For shadows as souls or parts of someone’s self, see James G. Fraser’s The Golden Bough (1922; reprint, New York: Touchstone, 1996), pp. 220–22. For shadows in the visual arts, see Ernst H. Gombrich, Shadows: The Depiction of Cast Shadows in Western Art (London: National Gallery, 1995); Michael Baxandall, Shadows and Enlightment (New Haven: Yale University Press, 1995); and Victor I. Stoichita’s manifold study, A Short History of Shadows, trans. Anne-Marie Glasheen (London: Reaktion Books, 1997). For shadows’ continuing appeal in art, culture, science, and religion, see Max Milner, L’Envers du visible: Essai sur l’ombre (Paris: Éditions du Seuil, 2005).
 Lettres de Paul Gauguin à Émile Bernard, 1888–1891 (Geneva: Pierre Cailler, 1954), pp. 63–64. For Gauguin’s statement, its context, and the work of other contemporary painters depicting the shadow alone, see Nancy Forgione, “‘The Shadow Only’: Shadow and Silhouette in Late Nineteenth-Century Paris,” Art Bulletin 81, no 3 (September 1999), pp. 490–512. See also Gombrich, Shadows, p. 55.
 William Henry Fox Talbot, one of its inventors, called photography “the art of fixing a shadow”; see his “Some Account of the Art of Photogenic Drawing . . . ” (1839), in Photography: Essays and Images; Illustrated Readings in the History of Photography, ed. Beaumont Newhall (New York: Museum of Modern Art, 1980), p. 25.
 For phantasmagoria, see Martin Quigley, Magic Shadows: The Story of the Origin of Motion Pictures (Washington, D.C.: Georgetown University Press, 1948), pp. 75–79; Jonathan Crary, Techniques of the Observer: On Vision and Modernity in the Nineteenth Century (Cambridge, Mass.: MIT Press, 1992), pp. 132–36; Terry Castle, The Female Thermometer: Eighteenth-Century Culture and the Invention of the Uncanny (New York: Oxford University Press, 1995), especially chap. 9; Bruno, Atlas of Emotion, p. 146.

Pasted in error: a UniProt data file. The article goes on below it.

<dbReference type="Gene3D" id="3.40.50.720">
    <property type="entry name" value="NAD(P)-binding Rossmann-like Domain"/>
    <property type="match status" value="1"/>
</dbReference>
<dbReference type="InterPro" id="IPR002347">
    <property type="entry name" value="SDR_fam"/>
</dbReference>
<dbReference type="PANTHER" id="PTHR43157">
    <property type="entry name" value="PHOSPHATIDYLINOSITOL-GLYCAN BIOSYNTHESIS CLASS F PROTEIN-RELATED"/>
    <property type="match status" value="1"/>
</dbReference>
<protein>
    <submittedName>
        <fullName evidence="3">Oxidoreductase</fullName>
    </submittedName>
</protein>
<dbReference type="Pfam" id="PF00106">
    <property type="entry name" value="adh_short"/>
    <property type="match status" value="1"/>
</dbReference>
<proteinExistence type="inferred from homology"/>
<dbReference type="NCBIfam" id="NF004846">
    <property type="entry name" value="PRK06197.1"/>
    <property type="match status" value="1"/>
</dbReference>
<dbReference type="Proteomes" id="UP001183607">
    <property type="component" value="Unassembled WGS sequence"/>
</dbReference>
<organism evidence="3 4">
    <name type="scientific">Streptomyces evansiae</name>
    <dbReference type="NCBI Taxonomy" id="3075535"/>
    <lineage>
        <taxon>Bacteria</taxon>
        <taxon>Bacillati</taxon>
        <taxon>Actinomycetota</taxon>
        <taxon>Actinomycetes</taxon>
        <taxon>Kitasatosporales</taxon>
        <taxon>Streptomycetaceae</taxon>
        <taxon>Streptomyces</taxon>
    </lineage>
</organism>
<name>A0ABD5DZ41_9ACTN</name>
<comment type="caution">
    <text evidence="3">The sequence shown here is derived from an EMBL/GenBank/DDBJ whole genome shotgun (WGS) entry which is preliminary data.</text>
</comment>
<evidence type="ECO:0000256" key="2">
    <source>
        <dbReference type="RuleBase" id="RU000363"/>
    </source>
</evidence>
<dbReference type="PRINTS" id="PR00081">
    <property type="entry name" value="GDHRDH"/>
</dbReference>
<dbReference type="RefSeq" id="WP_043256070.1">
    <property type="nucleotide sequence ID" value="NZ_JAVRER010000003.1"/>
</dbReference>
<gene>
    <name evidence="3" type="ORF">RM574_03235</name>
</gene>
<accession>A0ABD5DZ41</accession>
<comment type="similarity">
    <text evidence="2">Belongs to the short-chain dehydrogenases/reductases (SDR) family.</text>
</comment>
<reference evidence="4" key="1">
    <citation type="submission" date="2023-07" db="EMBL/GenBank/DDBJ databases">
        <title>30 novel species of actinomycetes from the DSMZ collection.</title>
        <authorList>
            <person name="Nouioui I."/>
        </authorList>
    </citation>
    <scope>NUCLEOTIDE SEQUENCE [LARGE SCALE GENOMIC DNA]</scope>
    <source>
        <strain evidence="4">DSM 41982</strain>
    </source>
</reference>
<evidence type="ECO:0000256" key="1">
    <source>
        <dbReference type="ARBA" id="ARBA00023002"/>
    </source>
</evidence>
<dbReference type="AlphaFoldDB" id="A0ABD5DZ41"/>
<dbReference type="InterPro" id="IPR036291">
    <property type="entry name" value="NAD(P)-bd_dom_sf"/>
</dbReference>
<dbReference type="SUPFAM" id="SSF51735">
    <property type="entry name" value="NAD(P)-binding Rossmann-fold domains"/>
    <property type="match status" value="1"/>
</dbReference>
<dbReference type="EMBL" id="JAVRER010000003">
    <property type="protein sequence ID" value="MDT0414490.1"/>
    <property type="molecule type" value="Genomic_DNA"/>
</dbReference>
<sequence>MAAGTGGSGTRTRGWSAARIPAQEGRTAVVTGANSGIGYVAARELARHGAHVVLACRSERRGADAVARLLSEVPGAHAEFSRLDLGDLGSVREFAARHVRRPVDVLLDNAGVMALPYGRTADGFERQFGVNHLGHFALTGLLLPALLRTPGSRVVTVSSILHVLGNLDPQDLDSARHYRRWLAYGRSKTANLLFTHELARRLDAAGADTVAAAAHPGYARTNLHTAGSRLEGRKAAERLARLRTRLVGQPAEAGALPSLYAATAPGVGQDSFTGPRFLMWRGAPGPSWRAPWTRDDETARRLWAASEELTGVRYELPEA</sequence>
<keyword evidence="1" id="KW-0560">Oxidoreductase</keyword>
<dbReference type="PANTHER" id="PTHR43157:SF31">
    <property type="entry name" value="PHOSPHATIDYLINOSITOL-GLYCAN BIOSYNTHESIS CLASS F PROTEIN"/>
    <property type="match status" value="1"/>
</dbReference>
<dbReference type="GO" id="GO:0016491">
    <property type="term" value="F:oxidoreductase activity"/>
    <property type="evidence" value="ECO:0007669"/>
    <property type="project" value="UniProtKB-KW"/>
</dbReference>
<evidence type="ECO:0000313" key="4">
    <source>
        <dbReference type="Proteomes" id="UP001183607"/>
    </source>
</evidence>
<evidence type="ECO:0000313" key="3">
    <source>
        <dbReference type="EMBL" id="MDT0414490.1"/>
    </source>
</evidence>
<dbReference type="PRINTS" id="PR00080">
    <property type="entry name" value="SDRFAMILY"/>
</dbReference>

Quoted from Kentridge’s 2001 lecture, “In Praise of Shadows,” published in Christov-Bakargiev (2004), p. 159. In linking cinema with Plato’s cave, Kentridge endorses an oft-made point in cinema studies. See, for instance, Jean-Louis Baudry, “The Apparatus: Metapsychological Approaches to the Impression of Reality in the Cinema,” in Narrative, Apparatus, Ideology: A Film Theory Reader, ed. Philip Rosen (New York: Columbia University Press, 1986), pp. 299–318.
 Kentridge, “In Praise of Shadows,” p. 159.
 Ibid., p. 161.
 As Kentridge remarks: “The child who plays with shadows delights not just in seeing the image of a creature on the wall, but also in watching and grasping the illusion, in learning how shadows of hands can be transformed into animals. This awareness of how we construct meaning, and this inescapable need to make sense of shapes, seems to me very central, indeed essential, to what it means to be alive—to live in the world with open eyes.” See William Kentridge, “Black Box: Between the Lens and the Eyepiece,” in William Kentridge: Black Box / Chambre Noire, exh. cat., introduction by Maria-Christina Villaseñor (Berlin: Deutsche Guggenheim, 2006), p. 47.